Posted on 01-28-16 at 4:36 p.m.
There can sometimes be a perception – conscious or not – that the United States sees Canada as little more than its natural, northern (and colder) extension. However, Canadians have a long history of claiming their independence and distinctiveness from their southern neighbours, and our Panorama survey shows that very real differences exist and subsist between the two largest trading partners in the world. Any American player seeking to make an imprint or build upon one in Canada will start at a significant advantage over its competitors if it is aware of the characteristics that make the “Great White North” a truly distinct society in the North American landscape.
People-centric, socially conscious
Embracing people’s uniqueness and diversity – as well as learning from it – is an integral part of Canadian identity. Canadians score considerably higher than their neighbours to the south in assigning value to concepts like Equality of the Sexes, Flexible Definition of Family, Flexibility of Sexual Identity, and Openness toward Others, expressing a desire to distance themselves from social models and molds to validate individual particularities that they perceive as a source of social richness and personal fulfillment. When possible, those seeking to win over the Canadian marketplace should therefore be not only willing, but eager to display receptiveness to difference and to offer goods and brand images that play well to demands for personalization and customization.
Consistent with a more humane, people-oriented mindset, Canadians are more apt than Americans to want to help others and tend to be more sensitive to issues affecting the world around them – be it in terms of their community or the environment. Concepts like Primacy of Environmental Protection, Ethical Consumerism and Mutual Aid resonate significantly more strongly north of the border. For instance, whereas only 29% of Americans “totally agree” that they should help people around them even if they don’t know them well, close to half (44%) of Canadians do. And while close to a third (32%) of Americans are willing to accept higher degrees of pollution to preserve people’s jobs, only a meager 19% of Canadians share this view. In this sense, social and ecological sustainability play an important part in Canadians’ choices of brands and products.
Feeling in control – and eager to keep this feeling
Despite market forces and the unpredictability of life today, Canadians have the impression that they can stay on top of things. A significantly smaller proportion of Canadians (45%) than Americans (56%) agree with the idea that they have a hard time changing the course of events affecting them. But despite this feeling of control, Canadians are less comfortable that Americans with uncertainty and risk-taking, being almost twice as less inclined to take risks in life than their American counterparts. In this sense, comforting brands and comforting brand promises are especially welcome by Canadian consumers, as well as promises of empowerment.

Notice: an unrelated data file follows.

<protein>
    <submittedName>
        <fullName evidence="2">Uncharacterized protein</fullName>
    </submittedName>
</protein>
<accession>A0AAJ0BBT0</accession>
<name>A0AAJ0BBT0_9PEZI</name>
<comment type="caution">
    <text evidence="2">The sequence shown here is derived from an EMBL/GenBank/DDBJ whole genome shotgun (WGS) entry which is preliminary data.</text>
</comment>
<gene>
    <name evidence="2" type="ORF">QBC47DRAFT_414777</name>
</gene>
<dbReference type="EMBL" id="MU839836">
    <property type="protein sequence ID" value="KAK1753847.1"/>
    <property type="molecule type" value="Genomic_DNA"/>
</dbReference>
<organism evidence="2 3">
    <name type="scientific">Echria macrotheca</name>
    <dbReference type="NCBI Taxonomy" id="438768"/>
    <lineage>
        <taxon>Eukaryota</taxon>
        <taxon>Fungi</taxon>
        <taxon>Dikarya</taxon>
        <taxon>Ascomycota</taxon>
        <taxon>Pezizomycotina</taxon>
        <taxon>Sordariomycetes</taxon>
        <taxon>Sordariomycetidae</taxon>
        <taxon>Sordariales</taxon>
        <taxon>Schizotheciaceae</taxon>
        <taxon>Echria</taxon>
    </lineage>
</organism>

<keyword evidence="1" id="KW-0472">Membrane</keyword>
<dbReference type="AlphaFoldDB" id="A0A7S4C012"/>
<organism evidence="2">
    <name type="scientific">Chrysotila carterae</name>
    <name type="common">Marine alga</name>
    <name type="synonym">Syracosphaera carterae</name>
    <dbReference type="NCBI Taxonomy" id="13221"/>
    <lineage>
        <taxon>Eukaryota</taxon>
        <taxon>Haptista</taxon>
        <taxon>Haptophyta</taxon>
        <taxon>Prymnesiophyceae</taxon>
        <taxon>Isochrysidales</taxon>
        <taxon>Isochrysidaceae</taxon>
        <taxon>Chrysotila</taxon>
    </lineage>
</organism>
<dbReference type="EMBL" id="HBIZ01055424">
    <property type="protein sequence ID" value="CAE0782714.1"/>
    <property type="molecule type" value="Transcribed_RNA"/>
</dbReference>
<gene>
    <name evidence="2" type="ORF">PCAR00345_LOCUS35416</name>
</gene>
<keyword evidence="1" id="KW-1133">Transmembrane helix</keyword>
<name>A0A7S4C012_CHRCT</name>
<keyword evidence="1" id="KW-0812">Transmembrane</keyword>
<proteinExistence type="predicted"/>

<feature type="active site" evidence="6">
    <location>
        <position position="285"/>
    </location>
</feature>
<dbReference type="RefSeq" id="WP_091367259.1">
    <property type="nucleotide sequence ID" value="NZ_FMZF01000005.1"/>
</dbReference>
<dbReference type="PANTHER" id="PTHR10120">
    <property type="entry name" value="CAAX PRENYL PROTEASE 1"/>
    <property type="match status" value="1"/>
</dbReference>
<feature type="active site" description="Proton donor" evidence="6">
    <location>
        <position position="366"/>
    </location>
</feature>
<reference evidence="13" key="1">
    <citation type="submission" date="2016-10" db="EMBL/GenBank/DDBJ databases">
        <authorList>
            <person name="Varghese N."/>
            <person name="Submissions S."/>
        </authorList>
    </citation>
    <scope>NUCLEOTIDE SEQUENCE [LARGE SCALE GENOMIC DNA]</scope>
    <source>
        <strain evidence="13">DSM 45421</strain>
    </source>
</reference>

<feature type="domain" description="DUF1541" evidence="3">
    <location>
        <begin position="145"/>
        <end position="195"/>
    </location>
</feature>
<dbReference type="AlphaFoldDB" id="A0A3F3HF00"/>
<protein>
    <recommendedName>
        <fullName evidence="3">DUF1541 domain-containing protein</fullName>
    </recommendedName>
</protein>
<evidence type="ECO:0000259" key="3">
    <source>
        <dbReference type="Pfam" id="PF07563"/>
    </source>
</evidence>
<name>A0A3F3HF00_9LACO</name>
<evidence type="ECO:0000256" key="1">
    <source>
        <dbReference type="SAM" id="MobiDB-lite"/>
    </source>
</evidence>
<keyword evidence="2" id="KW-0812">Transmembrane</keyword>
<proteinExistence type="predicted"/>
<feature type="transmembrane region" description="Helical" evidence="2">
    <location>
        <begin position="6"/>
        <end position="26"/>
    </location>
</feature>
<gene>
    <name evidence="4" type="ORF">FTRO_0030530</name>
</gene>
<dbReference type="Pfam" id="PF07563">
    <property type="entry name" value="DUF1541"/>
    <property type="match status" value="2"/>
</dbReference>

More to the point, as a direct by-product of this pronounced sense of cautiousness, Canadians are also more financially prudent and pragmatic from a consumption standpoint in comparison with Americans; price is a more important factor for them in their purchasing decisions, whereas a product’s brand is less so. A total of 43% of Canadians totally or somewhat agree that when they buy a product, the brand is very important to them, a proportion that goes up to 58% across the border. They do not engage in “buying for buying’s sake” to the same extent that Americans do and they are more wary of marketing and advertising; only 12% of Canadians believe that if a product is widely advertised, it is very likely that it will be a good product, while 39% of Americans share this opinion.
Therefore, Canadians are more likely to consider any offer as a commodity and to be attracted by the best price. To make itself known, a brand therefore has every interest in having a somewhat aggressive pricing strategy or, if inclined to charge a high price, one has to be quite convincing about the concrete value being offered in return.
A tale of two countries
From a consumer values point of view, Canadians stand apart from their southern neighbours by:
• Being more focused on themselves as people, on their uniqueness, with less of a need to fit into the social mold
• Putting more stock in equality, ecological and ethical matters
• Feeling more empowered, in greater control of their lives, which they want to maintain
• Being more cautious in terms of consumption, more inclined toward utility, and less preoccupied by consuming for the sake of pleasure or status
Brands and brand promises that emphasize the following values will therefore have a better chance of being well-received in this market:
• Celebrating people’s diversity and offering a good degree of personalization
• Celebrating people
• Having a clear and honest sense of social responsibility
• Able to both comfort and empower consumers
• Bringing tangible benefits into people’s lives
• Offering good prices or clear concrete value
Any company seeking to do business with a specific segment of Canadian consumers would gain by understanding where they come from as people. In the end, it all comes down to knowing your end client. With its Panorama program, CROP is uniquely equipped and positioned to help you do so.